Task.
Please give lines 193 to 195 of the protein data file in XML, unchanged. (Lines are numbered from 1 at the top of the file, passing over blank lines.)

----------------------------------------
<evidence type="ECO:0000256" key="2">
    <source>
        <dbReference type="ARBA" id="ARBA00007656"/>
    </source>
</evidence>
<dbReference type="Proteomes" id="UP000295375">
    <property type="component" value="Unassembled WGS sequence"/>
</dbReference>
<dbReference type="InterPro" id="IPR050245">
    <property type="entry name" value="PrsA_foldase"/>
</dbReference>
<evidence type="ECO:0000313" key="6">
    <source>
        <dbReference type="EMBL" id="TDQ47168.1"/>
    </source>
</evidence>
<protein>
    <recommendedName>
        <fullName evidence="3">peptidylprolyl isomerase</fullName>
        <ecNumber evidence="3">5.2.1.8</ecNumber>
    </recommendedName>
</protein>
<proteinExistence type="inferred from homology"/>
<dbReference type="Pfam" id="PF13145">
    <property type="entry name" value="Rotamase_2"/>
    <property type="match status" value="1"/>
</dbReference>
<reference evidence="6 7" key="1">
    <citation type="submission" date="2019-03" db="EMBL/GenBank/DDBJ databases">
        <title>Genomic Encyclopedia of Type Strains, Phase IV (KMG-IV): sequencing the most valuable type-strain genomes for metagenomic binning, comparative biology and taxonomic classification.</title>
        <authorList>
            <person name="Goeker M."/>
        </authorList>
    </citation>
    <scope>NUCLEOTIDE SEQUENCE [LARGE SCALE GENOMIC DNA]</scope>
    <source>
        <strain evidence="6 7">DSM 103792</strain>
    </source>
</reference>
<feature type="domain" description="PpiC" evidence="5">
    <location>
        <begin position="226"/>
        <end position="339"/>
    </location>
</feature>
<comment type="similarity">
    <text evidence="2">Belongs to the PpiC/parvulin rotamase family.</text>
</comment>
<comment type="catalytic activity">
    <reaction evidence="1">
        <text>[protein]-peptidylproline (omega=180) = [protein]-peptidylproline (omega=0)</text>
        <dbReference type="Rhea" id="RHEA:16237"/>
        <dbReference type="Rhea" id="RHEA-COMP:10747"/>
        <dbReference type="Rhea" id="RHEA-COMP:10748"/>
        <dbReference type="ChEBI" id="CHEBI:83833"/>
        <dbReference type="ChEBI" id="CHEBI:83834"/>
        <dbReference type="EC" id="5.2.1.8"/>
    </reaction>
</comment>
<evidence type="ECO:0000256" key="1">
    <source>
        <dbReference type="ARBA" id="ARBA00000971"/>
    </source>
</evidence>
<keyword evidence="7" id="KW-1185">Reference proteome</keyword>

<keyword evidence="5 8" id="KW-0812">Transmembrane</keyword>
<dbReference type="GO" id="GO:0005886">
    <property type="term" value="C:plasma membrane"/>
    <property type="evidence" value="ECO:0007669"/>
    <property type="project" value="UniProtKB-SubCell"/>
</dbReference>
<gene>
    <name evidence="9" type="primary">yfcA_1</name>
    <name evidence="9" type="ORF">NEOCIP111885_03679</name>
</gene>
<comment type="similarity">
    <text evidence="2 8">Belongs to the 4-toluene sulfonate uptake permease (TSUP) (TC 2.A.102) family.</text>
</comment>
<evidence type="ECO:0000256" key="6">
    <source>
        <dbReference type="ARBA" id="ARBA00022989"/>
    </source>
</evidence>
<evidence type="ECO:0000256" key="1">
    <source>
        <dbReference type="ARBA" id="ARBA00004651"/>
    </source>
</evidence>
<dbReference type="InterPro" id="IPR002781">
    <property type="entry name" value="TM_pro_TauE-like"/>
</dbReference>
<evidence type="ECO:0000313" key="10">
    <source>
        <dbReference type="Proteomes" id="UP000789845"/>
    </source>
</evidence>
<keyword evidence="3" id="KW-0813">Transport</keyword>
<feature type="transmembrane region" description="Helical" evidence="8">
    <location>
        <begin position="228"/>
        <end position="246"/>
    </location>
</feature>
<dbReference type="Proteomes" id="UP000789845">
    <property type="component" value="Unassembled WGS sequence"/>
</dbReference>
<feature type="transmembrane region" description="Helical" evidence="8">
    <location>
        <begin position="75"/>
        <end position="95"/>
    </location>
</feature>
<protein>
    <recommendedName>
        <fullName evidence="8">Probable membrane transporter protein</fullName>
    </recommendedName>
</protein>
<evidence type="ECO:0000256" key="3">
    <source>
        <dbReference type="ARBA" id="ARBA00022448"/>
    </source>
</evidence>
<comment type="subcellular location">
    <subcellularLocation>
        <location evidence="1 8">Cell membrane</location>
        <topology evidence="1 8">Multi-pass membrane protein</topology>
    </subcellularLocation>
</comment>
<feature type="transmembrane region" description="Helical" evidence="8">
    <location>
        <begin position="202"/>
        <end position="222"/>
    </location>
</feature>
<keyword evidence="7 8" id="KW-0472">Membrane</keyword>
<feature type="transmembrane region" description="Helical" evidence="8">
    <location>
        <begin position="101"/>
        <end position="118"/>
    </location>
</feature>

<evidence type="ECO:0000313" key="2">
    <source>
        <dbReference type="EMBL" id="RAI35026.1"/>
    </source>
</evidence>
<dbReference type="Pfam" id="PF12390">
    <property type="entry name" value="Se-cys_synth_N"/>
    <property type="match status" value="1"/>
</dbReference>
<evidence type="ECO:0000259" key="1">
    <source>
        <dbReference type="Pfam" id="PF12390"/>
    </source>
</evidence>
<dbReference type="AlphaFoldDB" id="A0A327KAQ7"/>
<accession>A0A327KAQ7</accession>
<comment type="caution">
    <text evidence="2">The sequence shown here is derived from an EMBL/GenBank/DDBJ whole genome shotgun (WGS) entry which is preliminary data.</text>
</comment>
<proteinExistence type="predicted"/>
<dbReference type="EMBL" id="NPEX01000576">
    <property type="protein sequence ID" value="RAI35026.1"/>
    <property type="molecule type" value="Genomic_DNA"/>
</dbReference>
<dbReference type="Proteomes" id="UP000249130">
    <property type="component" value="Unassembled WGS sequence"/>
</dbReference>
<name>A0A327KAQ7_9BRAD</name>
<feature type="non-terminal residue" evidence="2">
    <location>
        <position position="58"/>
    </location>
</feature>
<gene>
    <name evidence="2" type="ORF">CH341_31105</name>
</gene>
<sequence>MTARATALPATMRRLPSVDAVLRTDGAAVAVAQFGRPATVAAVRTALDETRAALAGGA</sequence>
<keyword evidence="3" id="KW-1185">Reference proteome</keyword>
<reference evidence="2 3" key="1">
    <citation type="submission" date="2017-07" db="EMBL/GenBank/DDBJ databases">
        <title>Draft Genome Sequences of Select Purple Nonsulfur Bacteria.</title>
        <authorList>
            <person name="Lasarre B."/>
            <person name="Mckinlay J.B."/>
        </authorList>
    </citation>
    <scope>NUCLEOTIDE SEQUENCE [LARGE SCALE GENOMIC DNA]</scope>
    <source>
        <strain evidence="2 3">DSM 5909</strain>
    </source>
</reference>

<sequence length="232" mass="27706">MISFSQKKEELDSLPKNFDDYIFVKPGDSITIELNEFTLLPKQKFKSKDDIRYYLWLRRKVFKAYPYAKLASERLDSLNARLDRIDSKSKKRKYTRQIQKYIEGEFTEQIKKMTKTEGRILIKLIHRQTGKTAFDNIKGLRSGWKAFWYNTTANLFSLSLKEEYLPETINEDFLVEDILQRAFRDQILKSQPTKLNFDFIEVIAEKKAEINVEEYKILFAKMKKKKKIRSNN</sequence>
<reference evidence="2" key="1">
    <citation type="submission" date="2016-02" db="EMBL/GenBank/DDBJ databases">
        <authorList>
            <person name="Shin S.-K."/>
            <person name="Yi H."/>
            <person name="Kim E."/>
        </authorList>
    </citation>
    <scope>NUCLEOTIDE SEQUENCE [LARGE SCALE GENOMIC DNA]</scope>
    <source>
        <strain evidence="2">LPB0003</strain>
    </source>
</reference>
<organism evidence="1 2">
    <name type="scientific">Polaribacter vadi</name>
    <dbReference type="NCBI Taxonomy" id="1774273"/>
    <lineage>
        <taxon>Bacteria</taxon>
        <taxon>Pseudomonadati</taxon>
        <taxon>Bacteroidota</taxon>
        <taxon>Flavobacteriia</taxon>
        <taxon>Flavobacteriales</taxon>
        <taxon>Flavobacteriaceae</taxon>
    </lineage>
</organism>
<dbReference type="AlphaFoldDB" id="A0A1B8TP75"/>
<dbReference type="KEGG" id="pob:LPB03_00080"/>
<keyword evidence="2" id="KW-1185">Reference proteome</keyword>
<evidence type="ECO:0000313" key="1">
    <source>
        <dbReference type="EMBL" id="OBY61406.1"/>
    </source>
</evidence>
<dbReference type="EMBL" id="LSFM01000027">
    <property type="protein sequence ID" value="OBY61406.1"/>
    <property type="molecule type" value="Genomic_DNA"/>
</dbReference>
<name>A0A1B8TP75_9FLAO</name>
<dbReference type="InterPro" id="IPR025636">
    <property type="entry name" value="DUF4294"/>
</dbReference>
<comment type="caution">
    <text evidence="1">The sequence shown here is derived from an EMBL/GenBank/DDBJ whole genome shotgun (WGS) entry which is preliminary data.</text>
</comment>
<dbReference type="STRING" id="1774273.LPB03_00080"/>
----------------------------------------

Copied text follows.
<sequence length="232" mass="27706">MISFSQKKEELDSLPKNFDDYIFVKPGDSITIELNEFTLLPKQKFKSKDDIRYYLWLRRKVFKAYPYAKLASERLDSLNARLDRIDSKSKKRKYTRQIQKYIEGEFTEQIKKMTKTEGRILIKLIHRQTGKTAFDNIKGLRSGWKAFWYNTTANLFSLSLKEEYLPETINEDFLVEDILQRAFRDQILKSQPTKLNFDFIEVIAEKKAEINVEEYKILFAKMKKKKKIRSNN</sequence>
<reference evidence="2" key="1">
    <citation type="submission" date="2016-02" db="EMBL/GenBank/DDBJ databases">